Getting out of the habit of going fishing is all too easy at this time of year when the night arrives early. These last couple of months I have been as busy with rod building as I can remember. Many's the day when I haven't got everything done in time to snatch a pike session. An hour of daylight isn't much of a window.
Things had got so bad that I was beginning to think that I'd lost all interest in fishing and that the best part of three hundred quid I'd paid out the other week for a syndicate was money down the drain. Today changed all that pessimism. I got up early and had everything I could do done before eleven thirty. The frozen Christmas lunch (pizza) was 'waved and I was on my way. What better than knowing the lake would be deserted and the weather so much more pleasurable than last year when it rained cold rain. Today I didn't even need the bunny suit it was that warm. The wind was pretty strong but from the south meaning that it would be easy to keep out of. There was a threat of rain on dark, so I took the brolly and my waterproofs.
Sure enough, there was nobody else daft enough to be fishing on Christmas Day. After a bit of a wander I decided to fish an area I don't give much attention. The first swim I passed looked tempting enough, so I dropped in to it for an hour. One bait in the left margin, one to my right where there were still decaying remnants of lily pads on the surface, and the third out as far as I could chuck it.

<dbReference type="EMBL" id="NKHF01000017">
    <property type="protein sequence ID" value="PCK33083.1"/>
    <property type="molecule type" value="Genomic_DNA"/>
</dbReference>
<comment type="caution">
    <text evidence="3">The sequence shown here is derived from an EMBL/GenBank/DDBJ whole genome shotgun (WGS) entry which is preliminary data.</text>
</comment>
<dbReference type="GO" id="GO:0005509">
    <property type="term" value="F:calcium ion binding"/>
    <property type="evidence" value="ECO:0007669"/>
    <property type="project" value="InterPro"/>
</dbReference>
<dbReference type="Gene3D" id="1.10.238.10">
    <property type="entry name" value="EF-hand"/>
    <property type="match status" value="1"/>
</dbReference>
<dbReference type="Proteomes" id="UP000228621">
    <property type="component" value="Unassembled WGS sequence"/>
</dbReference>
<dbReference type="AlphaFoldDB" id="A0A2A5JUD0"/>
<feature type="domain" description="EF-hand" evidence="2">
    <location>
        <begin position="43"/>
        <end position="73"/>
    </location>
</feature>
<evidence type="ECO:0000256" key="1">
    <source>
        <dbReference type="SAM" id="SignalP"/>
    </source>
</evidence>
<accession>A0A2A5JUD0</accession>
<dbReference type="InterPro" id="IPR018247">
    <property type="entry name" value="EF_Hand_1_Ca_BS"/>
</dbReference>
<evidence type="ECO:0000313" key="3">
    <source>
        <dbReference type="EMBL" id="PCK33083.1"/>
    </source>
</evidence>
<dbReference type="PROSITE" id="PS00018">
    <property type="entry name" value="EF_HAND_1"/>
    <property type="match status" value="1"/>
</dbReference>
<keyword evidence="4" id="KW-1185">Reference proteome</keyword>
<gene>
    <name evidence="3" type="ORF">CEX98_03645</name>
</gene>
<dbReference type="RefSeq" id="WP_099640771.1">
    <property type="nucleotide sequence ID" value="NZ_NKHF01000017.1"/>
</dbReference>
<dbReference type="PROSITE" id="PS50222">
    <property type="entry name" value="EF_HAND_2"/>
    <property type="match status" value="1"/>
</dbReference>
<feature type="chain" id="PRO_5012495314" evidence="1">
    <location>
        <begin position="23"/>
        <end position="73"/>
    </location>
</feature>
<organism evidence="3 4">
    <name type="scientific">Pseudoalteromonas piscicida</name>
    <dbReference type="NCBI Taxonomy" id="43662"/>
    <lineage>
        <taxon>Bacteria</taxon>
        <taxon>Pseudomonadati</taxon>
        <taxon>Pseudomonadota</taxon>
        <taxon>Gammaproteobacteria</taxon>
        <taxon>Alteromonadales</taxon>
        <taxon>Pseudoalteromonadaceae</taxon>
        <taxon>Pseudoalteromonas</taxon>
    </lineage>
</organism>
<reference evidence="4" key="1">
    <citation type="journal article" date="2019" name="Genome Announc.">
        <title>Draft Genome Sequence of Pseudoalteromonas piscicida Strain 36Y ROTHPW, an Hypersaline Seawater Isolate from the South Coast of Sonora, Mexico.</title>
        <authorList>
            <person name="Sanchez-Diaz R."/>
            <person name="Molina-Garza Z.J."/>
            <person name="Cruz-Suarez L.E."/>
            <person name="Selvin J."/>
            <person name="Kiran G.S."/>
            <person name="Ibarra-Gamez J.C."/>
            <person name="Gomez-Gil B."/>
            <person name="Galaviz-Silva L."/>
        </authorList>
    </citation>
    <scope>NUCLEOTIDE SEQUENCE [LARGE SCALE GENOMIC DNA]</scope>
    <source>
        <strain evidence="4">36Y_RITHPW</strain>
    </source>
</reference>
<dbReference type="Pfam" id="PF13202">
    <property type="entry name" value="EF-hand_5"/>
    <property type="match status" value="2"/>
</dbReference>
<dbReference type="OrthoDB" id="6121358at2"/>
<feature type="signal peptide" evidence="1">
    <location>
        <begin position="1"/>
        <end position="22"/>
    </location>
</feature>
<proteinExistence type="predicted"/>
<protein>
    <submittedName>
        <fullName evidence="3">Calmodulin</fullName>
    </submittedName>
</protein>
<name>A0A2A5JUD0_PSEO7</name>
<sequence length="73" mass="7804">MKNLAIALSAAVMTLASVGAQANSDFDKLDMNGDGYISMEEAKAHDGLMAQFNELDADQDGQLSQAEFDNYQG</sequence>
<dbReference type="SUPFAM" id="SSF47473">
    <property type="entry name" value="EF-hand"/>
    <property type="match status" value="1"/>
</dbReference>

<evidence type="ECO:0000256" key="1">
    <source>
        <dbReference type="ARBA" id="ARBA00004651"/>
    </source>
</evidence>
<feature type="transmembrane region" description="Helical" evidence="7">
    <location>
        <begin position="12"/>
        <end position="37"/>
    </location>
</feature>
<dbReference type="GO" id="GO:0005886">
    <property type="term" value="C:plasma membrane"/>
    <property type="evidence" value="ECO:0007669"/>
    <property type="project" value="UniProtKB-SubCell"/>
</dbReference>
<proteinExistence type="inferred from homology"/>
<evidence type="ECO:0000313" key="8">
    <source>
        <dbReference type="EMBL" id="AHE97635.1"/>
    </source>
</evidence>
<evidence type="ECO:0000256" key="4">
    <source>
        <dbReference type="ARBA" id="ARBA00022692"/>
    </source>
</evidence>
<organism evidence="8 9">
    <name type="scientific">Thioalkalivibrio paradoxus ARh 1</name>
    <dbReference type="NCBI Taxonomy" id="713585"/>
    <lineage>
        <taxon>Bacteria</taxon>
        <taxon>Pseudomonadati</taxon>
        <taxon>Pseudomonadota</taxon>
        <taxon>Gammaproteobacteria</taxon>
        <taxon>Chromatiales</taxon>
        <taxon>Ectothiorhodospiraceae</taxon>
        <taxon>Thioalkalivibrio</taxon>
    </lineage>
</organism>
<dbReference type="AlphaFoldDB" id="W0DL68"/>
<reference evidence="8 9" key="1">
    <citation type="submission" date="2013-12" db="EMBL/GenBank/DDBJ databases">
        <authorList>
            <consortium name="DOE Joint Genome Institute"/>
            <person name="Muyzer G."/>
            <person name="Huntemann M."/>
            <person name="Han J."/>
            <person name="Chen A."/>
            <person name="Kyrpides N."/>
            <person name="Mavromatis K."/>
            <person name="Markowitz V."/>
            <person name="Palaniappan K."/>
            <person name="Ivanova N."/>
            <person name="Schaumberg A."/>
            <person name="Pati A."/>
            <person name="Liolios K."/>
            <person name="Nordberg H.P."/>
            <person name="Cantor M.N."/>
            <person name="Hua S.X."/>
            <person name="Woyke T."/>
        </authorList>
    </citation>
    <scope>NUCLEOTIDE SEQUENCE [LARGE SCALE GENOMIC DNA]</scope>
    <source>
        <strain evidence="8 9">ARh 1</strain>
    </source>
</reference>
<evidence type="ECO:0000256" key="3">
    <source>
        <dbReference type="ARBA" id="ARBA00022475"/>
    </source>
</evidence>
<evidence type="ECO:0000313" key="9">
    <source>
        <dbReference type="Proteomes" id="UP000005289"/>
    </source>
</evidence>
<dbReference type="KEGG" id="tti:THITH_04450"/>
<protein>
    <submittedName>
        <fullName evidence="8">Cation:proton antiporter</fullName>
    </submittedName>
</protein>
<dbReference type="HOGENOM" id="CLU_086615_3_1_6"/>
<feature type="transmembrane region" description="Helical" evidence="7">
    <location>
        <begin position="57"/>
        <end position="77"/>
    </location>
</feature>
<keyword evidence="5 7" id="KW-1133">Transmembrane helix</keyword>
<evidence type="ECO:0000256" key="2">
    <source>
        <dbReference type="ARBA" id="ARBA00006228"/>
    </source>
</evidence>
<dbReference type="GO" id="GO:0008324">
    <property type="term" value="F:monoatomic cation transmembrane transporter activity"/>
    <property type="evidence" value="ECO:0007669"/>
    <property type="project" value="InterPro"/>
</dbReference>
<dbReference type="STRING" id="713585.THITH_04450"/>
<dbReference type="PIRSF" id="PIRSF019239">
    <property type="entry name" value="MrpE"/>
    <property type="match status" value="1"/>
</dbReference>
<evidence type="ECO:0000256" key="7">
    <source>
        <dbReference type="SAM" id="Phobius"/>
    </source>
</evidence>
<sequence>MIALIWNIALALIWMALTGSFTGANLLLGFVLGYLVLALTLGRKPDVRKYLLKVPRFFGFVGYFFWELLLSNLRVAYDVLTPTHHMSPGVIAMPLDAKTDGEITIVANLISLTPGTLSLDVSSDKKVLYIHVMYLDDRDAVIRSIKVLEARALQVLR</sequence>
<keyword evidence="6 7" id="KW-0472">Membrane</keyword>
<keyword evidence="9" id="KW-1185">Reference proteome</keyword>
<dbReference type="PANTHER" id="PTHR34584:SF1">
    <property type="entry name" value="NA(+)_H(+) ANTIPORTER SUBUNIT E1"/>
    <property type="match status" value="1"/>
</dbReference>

A flock of fieldfares, very flighty birds, kept alternately wheeling around in the wind and perching high on the hawthorns. The sun broke through and all was right with the world.
An hour was enough in that swim. It didn't feel right. The next swim was another I've had no pike success in, but plenty of eel action during the warmer months. Again the baits were spread out with two close and one far. After ten minutes I wasn't happy with the far bait's position and recast it a bit further. Tucked behind a tall stand of reeds the wind chill was nil. Now the clouds had close over and there looked to be rain out to the west. Maybe the wind would keep the wet at bay. I looked up and the far float was laying flat, the line hanging slack. Holding the rod the float didn't seem to be moving. I wound down anyway and felt a weight, briefly, before the bare hooks came back. Damn. On with the other half of the bluey and try again.
For some reason I felt sure I'd get another chance in this swim. I resisted the urge to move. At four the right hand close range rod lurched in the rest. Once more the float just bobbed on the waves. There was nothing there when I wound down, and the bait was unmarked. Liner? I'll never know.
The sun began to set and the light to fail. there was an avian commotion high behind me. I turned to see a sparrowhawk making off with its Christmas dinner. It looked like there'd be one less fieldfare roosting in the flock tonight.
With the light all but gone from the sky I had to call it a day. Despite ending the day pikeless it had been good to recharge the fishing batteries, though. Sunset will be noticeably later in a week and soon it'll be easier to get those late afternoon sessions in. By the time spring is here and the eels have woken up that syndicate money won't have been wasted after all.